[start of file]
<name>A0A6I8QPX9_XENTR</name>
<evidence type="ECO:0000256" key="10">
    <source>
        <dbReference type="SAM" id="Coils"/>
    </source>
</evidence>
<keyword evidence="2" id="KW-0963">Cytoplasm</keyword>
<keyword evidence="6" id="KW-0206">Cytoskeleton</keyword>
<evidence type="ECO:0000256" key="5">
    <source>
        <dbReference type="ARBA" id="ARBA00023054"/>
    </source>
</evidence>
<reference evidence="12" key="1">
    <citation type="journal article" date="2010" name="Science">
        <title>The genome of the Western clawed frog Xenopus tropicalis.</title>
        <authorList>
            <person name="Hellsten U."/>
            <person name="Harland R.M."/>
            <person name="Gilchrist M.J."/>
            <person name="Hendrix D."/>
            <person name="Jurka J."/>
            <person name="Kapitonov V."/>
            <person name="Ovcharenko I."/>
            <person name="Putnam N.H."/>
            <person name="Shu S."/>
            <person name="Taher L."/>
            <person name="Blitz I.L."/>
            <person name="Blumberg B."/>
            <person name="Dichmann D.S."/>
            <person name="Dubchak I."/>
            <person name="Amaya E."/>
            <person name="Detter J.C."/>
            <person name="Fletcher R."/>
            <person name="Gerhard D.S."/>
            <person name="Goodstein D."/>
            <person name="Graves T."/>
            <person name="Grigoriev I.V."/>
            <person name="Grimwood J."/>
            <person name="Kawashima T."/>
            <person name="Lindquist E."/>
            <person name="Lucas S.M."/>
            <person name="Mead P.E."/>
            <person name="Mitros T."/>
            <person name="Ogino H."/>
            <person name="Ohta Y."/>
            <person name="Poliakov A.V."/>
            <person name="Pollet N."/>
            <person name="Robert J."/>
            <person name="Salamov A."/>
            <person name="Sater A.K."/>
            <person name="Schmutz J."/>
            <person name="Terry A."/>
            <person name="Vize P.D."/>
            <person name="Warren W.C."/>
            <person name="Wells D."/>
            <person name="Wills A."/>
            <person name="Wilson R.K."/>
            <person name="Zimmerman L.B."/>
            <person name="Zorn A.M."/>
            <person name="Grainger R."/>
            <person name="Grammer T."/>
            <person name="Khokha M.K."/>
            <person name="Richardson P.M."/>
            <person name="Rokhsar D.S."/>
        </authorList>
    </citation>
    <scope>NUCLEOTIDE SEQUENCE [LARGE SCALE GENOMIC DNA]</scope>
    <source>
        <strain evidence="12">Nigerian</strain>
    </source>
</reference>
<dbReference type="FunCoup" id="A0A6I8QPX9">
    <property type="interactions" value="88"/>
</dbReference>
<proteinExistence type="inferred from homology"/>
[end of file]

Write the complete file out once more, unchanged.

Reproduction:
<name>A0A6I8QPX9_XENTR</name>
<evidence type="ECO:0000256" key="10">
    <source>
        <dbReference type="SAM" id="Coils"/>
    </source>
</evidence>
<keyword evidence="2" id="KW-0963">Cytoplasm</keyword>
<keyword evidence="6" id="KW-0206">Cytoskeleton</keyword>
<evidence type="ECO:0000256" key="5">
    <source>
        <dbReference type="ARBA" id="ARBA00023054"/>
    </source>
</evidence>
<reference evidence="12" key="1">
    <citation type="journal article" date="2010" name="Science">
        <title>The genome of the Western clawed frog Xenopus tropicalis.</title>
        <authorList>
            <person name="Hellsten U."/>
            <person name="Harland R.M."/>
            <person name="Gilchrist M.J."/>
            <person name="Hendrix D."/>
            <person name="Jurka J."/>
            <person name="Kapitonov V."/>
            <person name="Ovcharenko I."/>
            <person name="Putnam N.H."/>
            <person name="Shu S."/>
            <person name="Taher L."/>
            <person name="Blitz I.L."/>
            <person name="Blumberg B."/>
            <person name="Dichmann D.S."/>
            <person name="Dubchak I."/>
            <person name="Amaya E."/>
            <person name="Detter J.C."/>
            <person name="Fletcher R."/>
            <person name="Gerhard D.S."/>
            <person name="Goodstein D."/>
            <person name="Graves T."/>
            <person name="Grigoriev I.V."/>
            <person name="Grimwood J."/>
            <person name="Kawashima T."/>
            <person name="Lindquist E."/>
            <person name="Lucas S.M."/>
            <person name="Mead P.E."/>
            <person name="Mitros T."/>
            <person name="Ogino H."/>
            <person name="Ohta Y."/>
            <person name="Poliakov A.V."/>
            <person name="Pollet N."/>
            <person name="Robert J."/>
            <person name="Salamov A."/>
            <person name="Sater A.K."/>
            <person name="Schmutz J."/>
            <person name="Terry A."/>
            <person name="Vize P.D."/>
            <person name="Warren W.C."/>
            <person name="Wells D."/>
            <person name="Wills A."/>
            <person name="Wilson R.K."/>
            <person name="Zimmerman L.B."/>
            <person name="Zorn A.M."/>
            <person name="Grainger R."/>
            <person name="Grammer T."/>
            <person name="Khokha M.K."/>
            <person name="Richardson P.M."/>
            <person name="Rokhsar D.S."/>
        </authorList>
    </citation>
    <scope>NUCLEOTIDE SEQUENCE [LARGE SCALE GENOMIC DNA]</scope>
    <source>
        <strain evidence="12">Nigerian</strain>
    </source>
</reference>
<dbReference type="FunCoup" id="A0A6I8QPX9">
    <property type="interactions" value="88"/>
</dbReference>
<proteinExistence type="inferred from homology"/>